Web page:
By Suzi Brozman / firstname.lastname@example.org
“Sufferance is the badge of all our tribe,” Shylock says. Can any words be truer? We accept persecution even when we haven’t earned it.
Perhaps such insight is what makes Shakespeare so great: He just knows how to sum up people. Or so thinks veteran actor Doug Kaye.
This is a man who knows his Shylock. The New American Shakespeare Tavern staging is his seventh production of “The Merchant of Venice” in some 50 years of acting.
He knew it was his time when he was given the part several years ago. “I try to present a man who makes a mistake. I’ve tried to find that proper balance. Shylock is a man who has his reasons, is driven too far. He makes a fatal mistake and doesn’t back off when he should.”
Kaye plays the part with dignity and humanity — even, or especially, when he finds his daughter has escaped to marry a Christian.
“In the 1700s an actor played it for sympathy, making him a tragic hero. Shakespeare never really said this is going to be a tragedy. He always had lightness to balance it out, even if it’s dark comedy,” Kaye said. “We really can’t see faces, body language, from on the stage, but we can hear audiences gasp or cry.”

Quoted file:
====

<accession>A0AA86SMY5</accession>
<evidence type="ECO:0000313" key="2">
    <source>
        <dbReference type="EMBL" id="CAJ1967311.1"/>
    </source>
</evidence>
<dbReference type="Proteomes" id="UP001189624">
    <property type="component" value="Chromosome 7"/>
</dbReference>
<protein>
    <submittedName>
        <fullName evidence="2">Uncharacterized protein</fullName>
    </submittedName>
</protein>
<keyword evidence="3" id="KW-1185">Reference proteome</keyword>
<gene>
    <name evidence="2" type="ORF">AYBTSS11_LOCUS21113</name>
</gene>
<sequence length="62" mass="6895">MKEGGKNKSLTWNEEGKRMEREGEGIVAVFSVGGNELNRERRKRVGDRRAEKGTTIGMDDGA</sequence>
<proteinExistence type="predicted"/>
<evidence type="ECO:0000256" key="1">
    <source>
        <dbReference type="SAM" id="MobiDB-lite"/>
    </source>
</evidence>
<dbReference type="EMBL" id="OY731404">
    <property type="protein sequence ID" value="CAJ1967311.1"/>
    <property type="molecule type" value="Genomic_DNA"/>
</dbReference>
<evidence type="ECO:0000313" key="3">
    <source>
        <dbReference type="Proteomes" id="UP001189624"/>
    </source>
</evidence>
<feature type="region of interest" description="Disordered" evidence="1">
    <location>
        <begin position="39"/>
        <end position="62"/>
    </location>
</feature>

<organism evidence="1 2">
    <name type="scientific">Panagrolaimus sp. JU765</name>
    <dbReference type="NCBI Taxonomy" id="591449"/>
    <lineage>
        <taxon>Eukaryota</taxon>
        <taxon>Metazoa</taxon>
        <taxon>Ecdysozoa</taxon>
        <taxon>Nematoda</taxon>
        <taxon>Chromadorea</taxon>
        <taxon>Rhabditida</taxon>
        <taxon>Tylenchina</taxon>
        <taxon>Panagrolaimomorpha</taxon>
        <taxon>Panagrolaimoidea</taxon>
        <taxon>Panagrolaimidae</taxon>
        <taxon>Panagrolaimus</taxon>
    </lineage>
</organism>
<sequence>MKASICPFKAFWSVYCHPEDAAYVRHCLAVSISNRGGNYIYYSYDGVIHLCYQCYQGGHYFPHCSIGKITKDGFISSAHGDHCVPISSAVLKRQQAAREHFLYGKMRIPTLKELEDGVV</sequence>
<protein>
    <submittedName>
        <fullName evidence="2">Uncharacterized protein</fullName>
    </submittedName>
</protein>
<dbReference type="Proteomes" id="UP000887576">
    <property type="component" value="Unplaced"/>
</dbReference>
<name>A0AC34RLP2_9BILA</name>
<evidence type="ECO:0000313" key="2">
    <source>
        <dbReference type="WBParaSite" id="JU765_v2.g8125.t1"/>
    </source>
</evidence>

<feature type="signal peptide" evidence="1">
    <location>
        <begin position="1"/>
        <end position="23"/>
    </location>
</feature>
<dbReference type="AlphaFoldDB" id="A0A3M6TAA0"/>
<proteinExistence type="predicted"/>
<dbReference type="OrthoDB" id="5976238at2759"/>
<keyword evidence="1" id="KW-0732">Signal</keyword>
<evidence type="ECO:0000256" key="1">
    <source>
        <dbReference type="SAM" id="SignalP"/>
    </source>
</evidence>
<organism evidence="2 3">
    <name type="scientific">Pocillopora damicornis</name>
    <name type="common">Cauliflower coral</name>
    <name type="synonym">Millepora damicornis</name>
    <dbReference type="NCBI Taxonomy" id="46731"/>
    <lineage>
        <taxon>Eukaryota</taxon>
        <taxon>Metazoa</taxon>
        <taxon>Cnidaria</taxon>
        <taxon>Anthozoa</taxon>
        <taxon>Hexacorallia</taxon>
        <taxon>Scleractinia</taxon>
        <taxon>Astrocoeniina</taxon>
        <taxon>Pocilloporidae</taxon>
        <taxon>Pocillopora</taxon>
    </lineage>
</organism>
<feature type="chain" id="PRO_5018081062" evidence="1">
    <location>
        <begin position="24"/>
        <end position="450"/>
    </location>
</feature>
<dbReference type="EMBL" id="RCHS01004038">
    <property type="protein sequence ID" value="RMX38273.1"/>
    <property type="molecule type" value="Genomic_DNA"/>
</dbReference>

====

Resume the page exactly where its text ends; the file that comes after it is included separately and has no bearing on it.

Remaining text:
He said “Romeo and Juliet” similarly is a comedy “until people start dying — people are offended by the laughing.”
Kaye said Shakespeare was writing about people and circumstances, not about how his plays fit into categories. “It doesn’t matter what he meant in the plays,” Kaye said. “It’s all about what you’re getting out of it. Productions in the last 400 years have tried to narrow it, but the most successful leave it open to your own interpretations and feelings.”
He noted how widely the interpretations of Shakespeare range. “Merchant” was a great hit with a purely evil Shylock in Nazi Germany, and the show is a huge hit in Israel.